The measured data \(I(Q, \omega)\) is proportional to the convolution of the scattering law \(S(Q, \omega)\) with the resolution function \(R(Q, \omega)\) of the spectrometer via \(I(Q, \omega) = S(Q, \omega) \circledast R(Q, \omega)\). The traditional method of analysis has been to fit the measured \(I(Q, \omega)\) with an appropriate set of functions related to the form of \(S(Q, \omega)\) predicted by theory.
In quasielastic scattering the simplest form is when both the \(S(Q, \omega)\) and the \(R(Q, \omega)\) have the form of a Lorentzian - a situation which is almost correct for reactor based backscattering spectrometers such as IN10 & IN16 at ILL. The convolution of two Lorentzians is itself a Lorentzian so that the spectrum of the measured and resolution data can both just be fitted with Lorentzians. The broadening of the sample spectrum is then just the difference of the two widths.
The next easiest case is when both \(S(Q, \omega)\) and \(R(Q, \omega)\) have a simple functional form and the convolution is also a function containing the parameters of the \(S(Q, \omega)\) and R(Q, omega) functions. The convoluted function may then be fitted to the data to provide the parameters. An example would be the case where the \(S(Q, \omega)\) is a Lorentzian and the \(R(Q, \omega)\) is a Gaussian.
For diffraction, the shape of the peak in time is a convolution of a Gaussian with a decaying exponential and this function can be used to fit the Bragg peaks.
The final case is where \(R(Q, \omega)\) does not have a simple function form so that the measured data has to be convoluted numerically with the \(S(Q, \omega)\) function to provide an estimate of the sample scattering. The result is least-squares fitted to the measured data to provide values for the parameters in the \(S(Q, \omega)\) function.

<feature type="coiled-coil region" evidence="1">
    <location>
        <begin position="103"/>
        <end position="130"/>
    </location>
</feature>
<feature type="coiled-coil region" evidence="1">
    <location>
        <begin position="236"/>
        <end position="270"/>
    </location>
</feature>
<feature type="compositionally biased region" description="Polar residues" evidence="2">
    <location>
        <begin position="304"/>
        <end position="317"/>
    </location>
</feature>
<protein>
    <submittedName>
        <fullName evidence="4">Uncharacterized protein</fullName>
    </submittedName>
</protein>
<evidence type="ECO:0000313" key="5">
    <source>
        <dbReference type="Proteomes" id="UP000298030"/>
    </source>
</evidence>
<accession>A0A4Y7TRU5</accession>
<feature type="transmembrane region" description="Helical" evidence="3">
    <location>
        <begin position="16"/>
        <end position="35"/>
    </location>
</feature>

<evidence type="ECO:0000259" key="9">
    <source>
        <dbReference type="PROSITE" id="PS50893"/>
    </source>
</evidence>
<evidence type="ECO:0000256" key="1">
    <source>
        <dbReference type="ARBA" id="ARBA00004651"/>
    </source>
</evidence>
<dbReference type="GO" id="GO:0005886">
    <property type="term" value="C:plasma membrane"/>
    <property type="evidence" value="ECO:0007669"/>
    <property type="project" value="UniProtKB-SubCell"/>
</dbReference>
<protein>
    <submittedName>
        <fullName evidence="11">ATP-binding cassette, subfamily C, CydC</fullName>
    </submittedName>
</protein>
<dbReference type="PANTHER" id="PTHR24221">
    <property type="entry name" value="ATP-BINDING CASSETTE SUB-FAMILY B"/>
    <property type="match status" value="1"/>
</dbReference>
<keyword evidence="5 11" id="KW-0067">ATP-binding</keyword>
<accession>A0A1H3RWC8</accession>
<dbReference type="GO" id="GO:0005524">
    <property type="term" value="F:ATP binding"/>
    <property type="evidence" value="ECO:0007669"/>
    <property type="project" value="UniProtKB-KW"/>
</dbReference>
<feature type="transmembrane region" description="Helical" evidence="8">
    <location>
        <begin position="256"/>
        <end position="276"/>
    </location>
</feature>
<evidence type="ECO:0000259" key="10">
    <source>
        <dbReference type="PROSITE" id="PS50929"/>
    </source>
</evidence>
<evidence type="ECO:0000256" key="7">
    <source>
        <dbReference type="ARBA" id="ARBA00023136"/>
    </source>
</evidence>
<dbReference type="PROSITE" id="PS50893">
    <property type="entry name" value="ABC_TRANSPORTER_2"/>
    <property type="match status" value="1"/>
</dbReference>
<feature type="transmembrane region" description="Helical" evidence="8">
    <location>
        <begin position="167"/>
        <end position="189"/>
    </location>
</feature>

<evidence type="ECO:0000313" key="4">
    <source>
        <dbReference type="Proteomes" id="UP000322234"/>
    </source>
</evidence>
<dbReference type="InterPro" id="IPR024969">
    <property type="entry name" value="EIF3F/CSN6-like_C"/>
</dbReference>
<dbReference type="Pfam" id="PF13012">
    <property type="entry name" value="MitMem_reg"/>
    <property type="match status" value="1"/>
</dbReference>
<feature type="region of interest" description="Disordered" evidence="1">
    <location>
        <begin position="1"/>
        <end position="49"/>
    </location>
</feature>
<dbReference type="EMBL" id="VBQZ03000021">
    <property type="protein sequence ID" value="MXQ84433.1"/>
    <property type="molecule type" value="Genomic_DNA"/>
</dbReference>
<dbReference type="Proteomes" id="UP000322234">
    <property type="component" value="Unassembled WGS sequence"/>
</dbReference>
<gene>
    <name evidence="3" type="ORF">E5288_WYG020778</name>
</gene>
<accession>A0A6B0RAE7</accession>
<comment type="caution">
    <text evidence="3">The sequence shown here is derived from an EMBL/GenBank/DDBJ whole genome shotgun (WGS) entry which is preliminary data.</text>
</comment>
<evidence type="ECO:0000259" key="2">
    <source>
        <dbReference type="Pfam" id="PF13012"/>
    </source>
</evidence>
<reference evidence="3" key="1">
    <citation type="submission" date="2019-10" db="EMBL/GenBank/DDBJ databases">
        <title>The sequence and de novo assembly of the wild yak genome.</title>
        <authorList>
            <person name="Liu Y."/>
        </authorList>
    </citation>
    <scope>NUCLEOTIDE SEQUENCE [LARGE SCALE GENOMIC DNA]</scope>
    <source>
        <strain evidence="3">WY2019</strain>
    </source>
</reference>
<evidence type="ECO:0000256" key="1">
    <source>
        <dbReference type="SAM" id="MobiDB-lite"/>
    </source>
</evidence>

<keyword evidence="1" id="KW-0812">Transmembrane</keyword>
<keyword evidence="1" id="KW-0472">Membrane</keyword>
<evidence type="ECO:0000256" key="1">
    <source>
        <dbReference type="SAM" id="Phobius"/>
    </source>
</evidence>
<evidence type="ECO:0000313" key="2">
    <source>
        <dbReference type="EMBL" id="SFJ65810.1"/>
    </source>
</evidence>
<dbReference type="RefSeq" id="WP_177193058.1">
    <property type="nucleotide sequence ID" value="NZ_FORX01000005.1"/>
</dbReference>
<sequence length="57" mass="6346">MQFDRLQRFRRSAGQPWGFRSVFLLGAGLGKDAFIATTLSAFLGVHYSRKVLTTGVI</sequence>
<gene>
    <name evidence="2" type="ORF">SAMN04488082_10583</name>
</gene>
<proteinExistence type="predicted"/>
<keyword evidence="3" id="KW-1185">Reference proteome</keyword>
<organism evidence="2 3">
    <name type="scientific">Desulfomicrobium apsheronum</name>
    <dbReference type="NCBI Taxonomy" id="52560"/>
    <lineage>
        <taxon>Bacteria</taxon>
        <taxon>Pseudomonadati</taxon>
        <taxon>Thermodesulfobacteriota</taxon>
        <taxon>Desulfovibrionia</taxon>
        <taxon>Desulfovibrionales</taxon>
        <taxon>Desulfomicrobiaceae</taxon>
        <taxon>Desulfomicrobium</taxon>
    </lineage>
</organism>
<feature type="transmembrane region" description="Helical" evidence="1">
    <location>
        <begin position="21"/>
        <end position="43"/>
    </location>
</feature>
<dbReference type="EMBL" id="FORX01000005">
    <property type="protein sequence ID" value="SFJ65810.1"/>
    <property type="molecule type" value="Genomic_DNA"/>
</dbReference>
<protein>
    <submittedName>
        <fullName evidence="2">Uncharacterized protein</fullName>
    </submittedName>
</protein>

This latter form of peak fitting is provided by SWIFT. It employs a least-squares algorithm which requires the derivatives of the fitting function with respect to its parameters in order to be faster and more efficient than those algorithms which calculate the derivatives numerically. To do this the assumption is made that the derivative of a convolution is equal to the convolution of the derivative-as the derivative and the convolution are performed over different variables (function parameters and energy transfer respectively) this should be correct. A flat background is subtracted from the resolution data before the convolution is performed.
Four types of sample function are available for \(S(Q, \omega)\):
This is the most common case and applies to both translational (diffusion) and rotational modes, both of which have the form of a Lorentzian. The fitted function is a set of Lorentzians centred at the origin in energy transfer.
Comprising a central elastic peak together with a set of quasi-elastic Lorentzians also centred at the origin. The elastic peak is taken to be the un-broadened resolution function.
A central Lorentzian with pairs of energy shifted Lorentzians. This was originally used for crystal field splitting data but more recently has been applied to quantum tunnelling peaks. The fitting function assumes that the peaks are symmetric about the origin in energy transfer both in position and width. The widths of the central and side peaks may be different.
A single quasi-elastic peak with 3 different forms of shape. The theory behind this is described elsewhere [1,2]. Briefly, polymer theory predicts 3 forms of the \(I(Q,t)\) in the form of \(exp(-at2/b)\) where \(b\) can be 2, 3 or 4. The Full Width Half-Maximum (FWHM) then has a Q-dependence (power law) of the form \(Qb\). The \(I(Q,t)\) has been numerically Fourier transformed into \(I(Q, \omega)\) and the \(I(Q, \omega)\) have been fitted with functions of the form of a modified Lorentzian. These latter functions are used in the energy fitting procedures.
J S Higgins, R E Ghosh, W S Howells & G Allen, JCS Faraday II 73 40 (1977)
J S Higgins, G Allen, R E Ghosh, W S Howells & B Farnoux, Chem Phys Lett 49 197 (1977)